every exercise physiologist knows that exercise is completely useless for weight loss. If exercise was effective for weight loss there would be no humans because our ancestors would have starved to death a couple of million years ago. We lose 80% of our energy intake as heat. So wearing fewer clothes is a vastly more effective way to lose weight than exercise.
Thursday, 29 March 2012
Wednesday, 28 March 2012
The receptors that dopamine acts on in the brain sends a signal down the nervous system much like electricity down a copper wire to the targeted group of fat cells, whereby some triglyceride is subsequently kicked out of the central lipid droplet and is then chopped up by lipases in the cytoplasm, breaking it down to fatty acids + glycerol.
Much attention is often paid to the circulating factors in the blood that influence fat cell size, like insulin, acylation stimulating protein, epinephrine etc etc. But the connection of fat cells directly to the brain by the nervous system is often overlooked, And this connection is also reported to be a major source of lipolysis.
This paper talks about the Siberian Hamster that is seasonally obese, it is fat in the summer when the days are long and lean in the winter when the days are short. The brain is able to keep track of this seasonality by the duration of the nocturnal secretion of melatonin. However, melatonin itself does not stimulate lipolysis when cultured with fat cells.
Despite much investigation into the blood circulating hormones that where known to affect fat cell size, none of them were able to account for the dramatic change in bodyfat seen in the Hamster in response to season changes. The logical conclusion from this was that seasonal obesity was almost completely controlled by nervous system lipolysis.
It seems that in addition to dopamine, the nervous system wires coming from fat cells and ending in the brain also express melatonin receptors, and melatonin hitting these receptors triggers additional lipolysis. This is actually surprising to me, as when I was supplementing melatonin to help cope with shift work I could swear I was gaining bodyfat. I will admit though at the time that I was still eating a junk food diet, that was very insulinogenic.
Insulin really is the daddy you know.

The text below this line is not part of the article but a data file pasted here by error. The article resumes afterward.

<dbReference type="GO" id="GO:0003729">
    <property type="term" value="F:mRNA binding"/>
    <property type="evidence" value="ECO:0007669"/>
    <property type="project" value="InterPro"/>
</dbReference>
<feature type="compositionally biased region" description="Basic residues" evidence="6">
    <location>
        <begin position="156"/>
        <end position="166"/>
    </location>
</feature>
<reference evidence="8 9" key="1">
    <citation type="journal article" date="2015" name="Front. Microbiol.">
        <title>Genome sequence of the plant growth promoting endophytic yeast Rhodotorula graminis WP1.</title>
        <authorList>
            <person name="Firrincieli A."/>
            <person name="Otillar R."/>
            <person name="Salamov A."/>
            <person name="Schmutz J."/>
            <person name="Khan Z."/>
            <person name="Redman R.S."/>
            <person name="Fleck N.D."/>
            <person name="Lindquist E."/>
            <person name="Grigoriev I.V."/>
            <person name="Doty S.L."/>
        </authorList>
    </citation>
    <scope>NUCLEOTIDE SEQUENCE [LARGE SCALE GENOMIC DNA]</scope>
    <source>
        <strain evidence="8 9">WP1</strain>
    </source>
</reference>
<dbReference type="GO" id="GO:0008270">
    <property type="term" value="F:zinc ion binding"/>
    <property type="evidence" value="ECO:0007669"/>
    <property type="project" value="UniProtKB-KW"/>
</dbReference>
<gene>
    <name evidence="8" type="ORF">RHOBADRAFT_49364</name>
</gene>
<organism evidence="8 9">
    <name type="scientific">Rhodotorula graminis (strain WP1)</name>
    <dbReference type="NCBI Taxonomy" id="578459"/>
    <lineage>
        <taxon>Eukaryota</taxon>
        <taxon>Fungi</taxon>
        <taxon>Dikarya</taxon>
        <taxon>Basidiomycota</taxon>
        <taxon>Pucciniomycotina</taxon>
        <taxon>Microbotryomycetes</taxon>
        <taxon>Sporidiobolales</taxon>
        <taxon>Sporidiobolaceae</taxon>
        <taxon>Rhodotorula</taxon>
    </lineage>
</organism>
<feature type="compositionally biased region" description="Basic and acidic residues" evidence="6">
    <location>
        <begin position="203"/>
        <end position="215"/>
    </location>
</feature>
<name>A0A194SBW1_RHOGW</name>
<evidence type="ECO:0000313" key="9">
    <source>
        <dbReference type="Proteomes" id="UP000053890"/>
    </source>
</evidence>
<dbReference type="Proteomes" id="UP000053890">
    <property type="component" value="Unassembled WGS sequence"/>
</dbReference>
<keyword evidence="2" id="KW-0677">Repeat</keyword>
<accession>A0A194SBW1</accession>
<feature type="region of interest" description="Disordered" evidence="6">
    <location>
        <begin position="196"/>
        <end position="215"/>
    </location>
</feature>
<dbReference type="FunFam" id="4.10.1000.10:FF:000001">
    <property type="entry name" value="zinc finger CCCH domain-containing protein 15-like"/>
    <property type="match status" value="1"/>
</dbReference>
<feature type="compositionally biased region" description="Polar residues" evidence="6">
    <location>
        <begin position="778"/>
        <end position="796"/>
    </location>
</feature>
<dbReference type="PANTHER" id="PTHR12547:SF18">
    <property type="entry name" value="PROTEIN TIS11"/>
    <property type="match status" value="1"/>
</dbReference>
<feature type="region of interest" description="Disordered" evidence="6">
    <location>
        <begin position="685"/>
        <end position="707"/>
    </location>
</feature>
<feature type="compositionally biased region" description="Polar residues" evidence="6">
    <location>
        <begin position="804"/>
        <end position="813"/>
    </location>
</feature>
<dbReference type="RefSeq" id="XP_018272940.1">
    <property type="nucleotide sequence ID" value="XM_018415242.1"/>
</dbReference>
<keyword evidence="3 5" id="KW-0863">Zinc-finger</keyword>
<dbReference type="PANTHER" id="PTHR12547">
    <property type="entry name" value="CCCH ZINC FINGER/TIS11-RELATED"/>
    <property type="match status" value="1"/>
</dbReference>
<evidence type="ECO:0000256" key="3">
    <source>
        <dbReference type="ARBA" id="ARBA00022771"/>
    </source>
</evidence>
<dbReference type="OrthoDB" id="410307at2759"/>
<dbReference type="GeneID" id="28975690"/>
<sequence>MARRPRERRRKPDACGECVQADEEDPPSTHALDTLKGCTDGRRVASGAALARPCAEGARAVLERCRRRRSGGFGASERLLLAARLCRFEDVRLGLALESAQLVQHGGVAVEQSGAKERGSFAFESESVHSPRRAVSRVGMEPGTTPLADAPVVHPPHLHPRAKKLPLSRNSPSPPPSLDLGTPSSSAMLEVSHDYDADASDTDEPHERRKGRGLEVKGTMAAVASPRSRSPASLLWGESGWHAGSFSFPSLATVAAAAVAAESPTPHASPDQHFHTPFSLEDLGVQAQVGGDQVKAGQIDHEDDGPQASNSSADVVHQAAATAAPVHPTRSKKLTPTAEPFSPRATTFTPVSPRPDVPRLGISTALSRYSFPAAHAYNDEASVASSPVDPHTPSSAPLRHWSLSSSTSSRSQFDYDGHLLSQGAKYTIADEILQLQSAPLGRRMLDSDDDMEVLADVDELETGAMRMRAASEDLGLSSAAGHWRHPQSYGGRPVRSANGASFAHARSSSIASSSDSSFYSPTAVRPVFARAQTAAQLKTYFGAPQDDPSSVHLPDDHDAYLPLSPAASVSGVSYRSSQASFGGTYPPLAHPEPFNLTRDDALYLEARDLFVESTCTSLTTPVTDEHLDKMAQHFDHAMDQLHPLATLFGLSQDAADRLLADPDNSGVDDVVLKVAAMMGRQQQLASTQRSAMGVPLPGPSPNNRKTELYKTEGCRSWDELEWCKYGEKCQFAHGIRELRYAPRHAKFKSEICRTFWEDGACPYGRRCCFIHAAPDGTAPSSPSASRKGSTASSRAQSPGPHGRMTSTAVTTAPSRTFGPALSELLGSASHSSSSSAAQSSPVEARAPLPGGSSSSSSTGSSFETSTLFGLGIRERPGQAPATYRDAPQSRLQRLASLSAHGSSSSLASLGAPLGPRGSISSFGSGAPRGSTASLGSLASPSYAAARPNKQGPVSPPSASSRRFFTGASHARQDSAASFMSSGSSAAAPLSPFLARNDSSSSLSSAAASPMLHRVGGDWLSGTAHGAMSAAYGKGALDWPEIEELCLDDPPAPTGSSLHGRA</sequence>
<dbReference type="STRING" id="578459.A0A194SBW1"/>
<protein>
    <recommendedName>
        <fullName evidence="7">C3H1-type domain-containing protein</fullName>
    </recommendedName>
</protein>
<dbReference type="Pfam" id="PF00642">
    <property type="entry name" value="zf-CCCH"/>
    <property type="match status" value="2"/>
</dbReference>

I think this also explains why reduced sleep is linked to obesity, less melatonin reduces lipolysis, giving the chance for fat cells to increase in size the next day when you eat normally. Could it be the same principle for why dopamine blocking drugs cause weight gain? Its not that blocking dopamine causes fat storage, but rather, it greatly inihibits fat break down. The paper also mentions how blocking this nervous system activation causes less lipolsis when fasting.
Monday, 26 March 2012
Peter@Hyperlipid should hopefully be making a much more thorough post on Veech's papers in the future but in the meantime I thought id list here some interesting points and possible implications from his latest paper linked above.
Surprisingly, Veech opens with the observation that the degree of Ketosis that is usually reached on a Ketogenic diet is, at best, "modest". He goes on to further state that almost complete avoidance of all carbohydrate calories is needed to get insulin sufficiently low enough to keep adipose tissue lipolysis high enough to fuel increased ketogenesis levels.
Recall that, the liver will in general produce ketones as fast as it can, and the only thing that stops the liver doing this is insulin and the availability of free fatty acids coming from lipolysis from the adipose tissue. Also recall, that ketones have a negative feedback loop to help control thier production rate, since adipocytes possess receptor HM74A that is suppose to bind beta hydroxybutyrate and reduce lipolysis. This same receptor also binds nicotinic acid, and is the reason that a niacin shot reduces lipolysis, at-least in the short-term.
Sunday, 25 March 2012
Human fatty acid synthesis is stimulated by a eucaloric low fat, high carbohydrate diet.
Whats up with these people thinking they can eat endless carbs and not gain body-fat? Because De novo lipogenesis is a myth? Better take a look above.
This study shows that exercise intensity, and not duration and/or total energy expenditure can upregulate something called Peroxisomal proliferator-activated receptor gamma co-activator-1 alpha ( PGC-1α ).
There reason intensity is important because of the lactate threshold. Once this threshold is breached, your body is like "Okay damn were exhausted, time to make new mitochondria to cope with all this lactate"